people at wellThough Symon had read extensively about Mali and the Tuareg, she was not prepared for the beauty – or the poverty – she witnessed. Schools are rare and medical care practically nonexistent. Ag Dahmane’s 12-year-old sister died en route to the closest hospital.

“We have only the camel to transport her,” he said.

Symon found them “a very gracious people, proud and nonviolent.” But she concedes there were moments when she was frightened.

On the first day in Mali’s capital city of Bamako, the crew was greeted with reports that a grenade had been tossed into the French Embassy. When Ag Dahmane took a Tuareg cameraman trained by Symon’s crew into the northern hinterlands, they were chased by bandits.

There were also many lighthearted moments. The Americans taught their Tuareg hosts several games, including thumb wrestling. Symon, a vegetarian, introduced them to the MREs, ready-to-eat field rations normally used by the military. (“They loved the pad Thai.”) And the film’s photography director, Wes Malkin, showed off his camera equipment, a treat for people so geographically isolated.

Nevertheless, Symon, a two-time Emmy Award winning producer who was no stranger to remote areas, called it “the most challenging project” Symon Productions has ever attempted.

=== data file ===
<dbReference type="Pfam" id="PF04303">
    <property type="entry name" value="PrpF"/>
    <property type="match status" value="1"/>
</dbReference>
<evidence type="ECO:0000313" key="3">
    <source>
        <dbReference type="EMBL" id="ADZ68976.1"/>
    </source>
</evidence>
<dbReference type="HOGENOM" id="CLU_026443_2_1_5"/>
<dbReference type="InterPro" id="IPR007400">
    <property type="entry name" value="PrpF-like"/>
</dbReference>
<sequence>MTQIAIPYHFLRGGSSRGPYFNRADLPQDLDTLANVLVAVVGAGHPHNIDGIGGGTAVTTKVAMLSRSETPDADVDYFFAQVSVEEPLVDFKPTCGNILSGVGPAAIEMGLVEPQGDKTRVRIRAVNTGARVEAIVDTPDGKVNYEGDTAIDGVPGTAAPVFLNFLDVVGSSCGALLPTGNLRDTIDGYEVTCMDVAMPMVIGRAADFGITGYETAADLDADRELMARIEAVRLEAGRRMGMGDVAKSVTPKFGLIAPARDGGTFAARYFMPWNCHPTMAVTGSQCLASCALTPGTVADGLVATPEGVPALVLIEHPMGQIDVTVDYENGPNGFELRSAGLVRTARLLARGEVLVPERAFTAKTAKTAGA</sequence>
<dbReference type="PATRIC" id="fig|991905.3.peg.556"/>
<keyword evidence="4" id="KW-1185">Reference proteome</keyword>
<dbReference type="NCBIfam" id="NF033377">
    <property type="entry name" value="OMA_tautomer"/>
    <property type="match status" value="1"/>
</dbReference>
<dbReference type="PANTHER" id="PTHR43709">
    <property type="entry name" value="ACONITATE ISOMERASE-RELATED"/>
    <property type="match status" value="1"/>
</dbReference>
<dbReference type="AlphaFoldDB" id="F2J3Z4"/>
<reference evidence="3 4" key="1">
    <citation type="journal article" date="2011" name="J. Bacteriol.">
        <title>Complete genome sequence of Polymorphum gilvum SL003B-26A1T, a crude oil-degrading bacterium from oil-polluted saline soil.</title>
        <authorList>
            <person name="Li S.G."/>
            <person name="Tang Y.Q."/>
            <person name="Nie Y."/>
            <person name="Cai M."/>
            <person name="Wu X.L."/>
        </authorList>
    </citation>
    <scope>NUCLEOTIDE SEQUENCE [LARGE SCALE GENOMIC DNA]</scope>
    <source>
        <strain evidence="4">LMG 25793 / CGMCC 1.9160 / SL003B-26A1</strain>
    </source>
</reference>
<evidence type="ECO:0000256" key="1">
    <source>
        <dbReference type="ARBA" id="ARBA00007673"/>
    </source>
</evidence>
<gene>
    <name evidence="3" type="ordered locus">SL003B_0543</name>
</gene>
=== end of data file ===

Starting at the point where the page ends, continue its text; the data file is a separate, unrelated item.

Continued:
“It wasn’t just the terrain — miles and miles and miles of nothing but desert — but also we had to have instant trust as soon as we stepped off the plane,” she says. “We were going to places foreigners had never been and without speaking the language.”

classroomSymon, 51 and the mother of a grown son, focuses on socially conscious documentary films. A former TV news reporter in Texas, she has written and produced for PBS, Discovery, The Travel Channel and HGTV. For a documentary on women as political candidates, she interviewed Ingrid Betancourt, the former Colombian presidential candidate, months before she was kidnapped in 2002 by guerillas.

She became interested in the Tuareg’s plight after her mother, Linda Simon, a Miami psychotherapist, visited Mali with friends in early 2010. She was invited to speak on HIV at a clinic in Mali, where she met Ag Dahmane and learned about the Tuareg. (Symon changed the spelling of her last name in college.)

Mother and daughter realized they wanted to do something, each in her own way. “We have so many laws in place to protect endangered species, but we don’t have anything to protect cultures,” Linda Simon says.

She founded FACES, a nonprofit dedicated to preserving cultures at risk of extinction. The money raised Feb. 26 will go toward the recently established Tidainiwen School, which is educating 87 children living in temporary tents. FACES hopes to fund permanent structures as well as provide clean well water.

The second part of the FACES projects is the documentary, which the two women hope will increase awareness about the losses facing the Tuaregs.

“The world and we as individuals have an obligation to know what cultures are at risk and try to help them,” Robyn Symon says. “We can participate in a developing world, but we can also preserve and honor ancient cultures. We can certainly do both.”